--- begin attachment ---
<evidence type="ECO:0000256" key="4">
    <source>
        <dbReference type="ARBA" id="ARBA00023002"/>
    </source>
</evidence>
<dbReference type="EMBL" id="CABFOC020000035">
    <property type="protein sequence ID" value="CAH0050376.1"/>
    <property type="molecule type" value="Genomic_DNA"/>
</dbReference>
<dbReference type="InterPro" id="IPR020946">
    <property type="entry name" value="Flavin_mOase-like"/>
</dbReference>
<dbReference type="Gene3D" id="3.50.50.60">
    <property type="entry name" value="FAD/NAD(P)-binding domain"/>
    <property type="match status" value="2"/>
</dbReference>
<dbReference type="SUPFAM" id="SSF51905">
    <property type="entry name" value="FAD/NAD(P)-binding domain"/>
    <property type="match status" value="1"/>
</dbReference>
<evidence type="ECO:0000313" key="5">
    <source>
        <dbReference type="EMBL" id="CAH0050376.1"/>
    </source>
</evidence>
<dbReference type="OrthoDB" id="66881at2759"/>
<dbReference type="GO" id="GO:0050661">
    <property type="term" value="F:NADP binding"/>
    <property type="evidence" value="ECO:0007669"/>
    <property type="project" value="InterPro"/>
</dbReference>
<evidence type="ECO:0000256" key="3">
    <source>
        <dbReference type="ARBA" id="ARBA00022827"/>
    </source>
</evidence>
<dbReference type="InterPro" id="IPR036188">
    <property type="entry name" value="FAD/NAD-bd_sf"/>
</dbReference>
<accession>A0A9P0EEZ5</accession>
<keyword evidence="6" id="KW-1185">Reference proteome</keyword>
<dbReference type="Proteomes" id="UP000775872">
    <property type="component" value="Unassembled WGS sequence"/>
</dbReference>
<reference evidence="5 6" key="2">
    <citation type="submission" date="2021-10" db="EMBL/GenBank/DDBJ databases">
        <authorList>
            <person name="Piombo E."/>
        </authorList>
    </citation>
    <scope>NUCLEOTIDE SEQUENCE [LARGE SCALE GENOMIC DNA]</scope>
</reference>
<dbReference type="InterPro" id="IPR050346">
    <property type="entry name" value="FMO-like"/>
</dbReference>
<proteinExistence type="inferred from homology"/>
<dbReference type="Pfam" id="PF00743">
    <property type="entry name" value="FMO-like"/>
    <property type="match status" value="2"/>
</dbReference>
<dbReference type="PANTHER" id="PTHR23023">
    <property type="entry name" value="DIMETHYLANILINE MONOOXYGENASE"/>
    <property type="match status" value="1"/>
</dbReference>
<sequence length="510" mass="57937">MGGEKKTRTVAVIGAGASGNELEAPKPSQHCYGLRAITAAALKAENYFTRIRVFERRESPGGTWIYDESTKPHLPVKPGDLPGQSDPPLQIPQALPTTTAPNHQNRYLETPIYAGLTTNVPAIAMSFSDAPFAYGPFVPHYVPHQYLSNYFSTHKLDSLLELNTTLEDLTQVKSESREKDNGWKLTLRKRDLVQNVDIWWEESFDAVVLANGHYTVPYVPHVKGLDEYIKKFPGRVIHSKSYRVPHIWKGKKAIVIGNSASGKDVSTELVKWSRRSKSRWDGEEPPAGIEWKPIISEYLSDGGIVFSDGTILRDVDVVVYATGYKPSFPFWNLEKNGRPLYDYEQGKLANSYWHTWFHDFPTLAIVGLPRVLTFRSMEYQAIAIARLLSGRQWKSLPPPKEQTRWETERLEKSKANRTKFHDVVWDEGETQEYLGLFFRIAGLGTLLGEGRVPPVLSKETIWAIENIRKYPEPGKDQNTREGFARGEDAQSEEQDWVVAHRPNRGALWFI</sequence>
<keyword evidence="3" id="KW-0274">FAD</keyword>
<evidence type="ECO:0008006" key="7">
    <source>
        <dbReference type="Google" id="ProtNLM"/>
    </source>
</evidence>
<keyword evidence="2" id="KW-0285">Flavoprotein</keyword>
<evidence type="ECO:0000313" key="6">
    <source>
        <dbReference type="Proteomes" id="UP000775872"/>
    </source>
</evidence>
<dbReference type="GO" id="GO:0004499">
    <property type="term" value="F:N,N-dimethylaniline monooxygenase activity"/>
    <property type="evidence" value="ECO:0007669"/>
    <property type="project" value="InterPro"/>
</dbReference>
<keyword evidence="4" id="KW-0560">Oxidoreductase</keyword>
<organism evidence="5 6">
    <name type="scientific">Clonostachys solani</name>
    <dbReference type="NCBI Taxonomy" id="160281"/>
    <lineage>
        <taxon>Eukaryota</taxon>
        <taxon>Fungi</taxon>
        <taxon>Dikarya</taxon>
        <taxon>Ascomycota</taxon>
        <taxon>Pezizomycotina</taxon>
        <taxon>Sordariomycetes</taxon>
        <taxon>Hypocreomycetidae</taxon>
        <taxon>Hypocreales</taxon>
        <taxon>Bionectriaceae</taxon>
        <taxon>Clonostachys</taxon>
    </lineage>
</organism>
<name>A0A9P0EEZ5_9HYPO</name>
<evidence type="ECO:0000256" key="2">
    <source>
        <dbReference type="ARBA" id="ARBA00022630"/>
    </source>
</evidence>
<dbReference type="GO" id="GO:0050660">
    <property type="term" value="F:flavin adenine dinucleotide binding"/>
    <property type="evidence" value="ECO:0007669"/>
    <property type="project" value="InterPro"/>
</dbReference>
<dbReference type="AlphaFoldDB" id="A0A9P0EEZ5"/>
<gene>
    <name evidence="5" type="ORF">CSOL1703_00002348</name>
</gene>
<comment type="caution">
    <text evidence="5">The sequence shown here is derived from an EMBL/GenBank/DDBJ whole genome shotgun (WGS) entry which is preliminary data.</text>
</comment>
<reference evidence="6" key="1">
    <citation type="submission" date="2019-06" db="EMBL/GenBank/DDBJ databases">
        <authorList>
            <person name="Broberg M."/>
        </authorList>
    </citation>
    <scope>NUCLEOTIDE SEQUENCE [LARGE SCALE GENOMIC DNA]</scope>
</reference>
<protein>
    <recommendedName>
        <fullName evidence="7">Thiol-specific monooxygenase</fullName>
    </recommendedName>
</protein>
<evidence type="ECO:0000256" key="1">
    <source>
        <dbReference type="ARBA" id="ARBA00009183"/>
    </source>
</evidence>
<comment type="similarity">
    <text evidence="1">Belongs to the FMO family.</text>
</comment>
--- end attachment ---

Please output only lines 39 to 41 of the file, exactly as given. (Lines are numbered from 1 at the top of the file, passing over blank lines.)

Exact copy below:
</dbReference>
<accession>A0A9P0EEZ5</accession>
<keyword evidence="6" id="KW-1185">Reference proteome</keyword>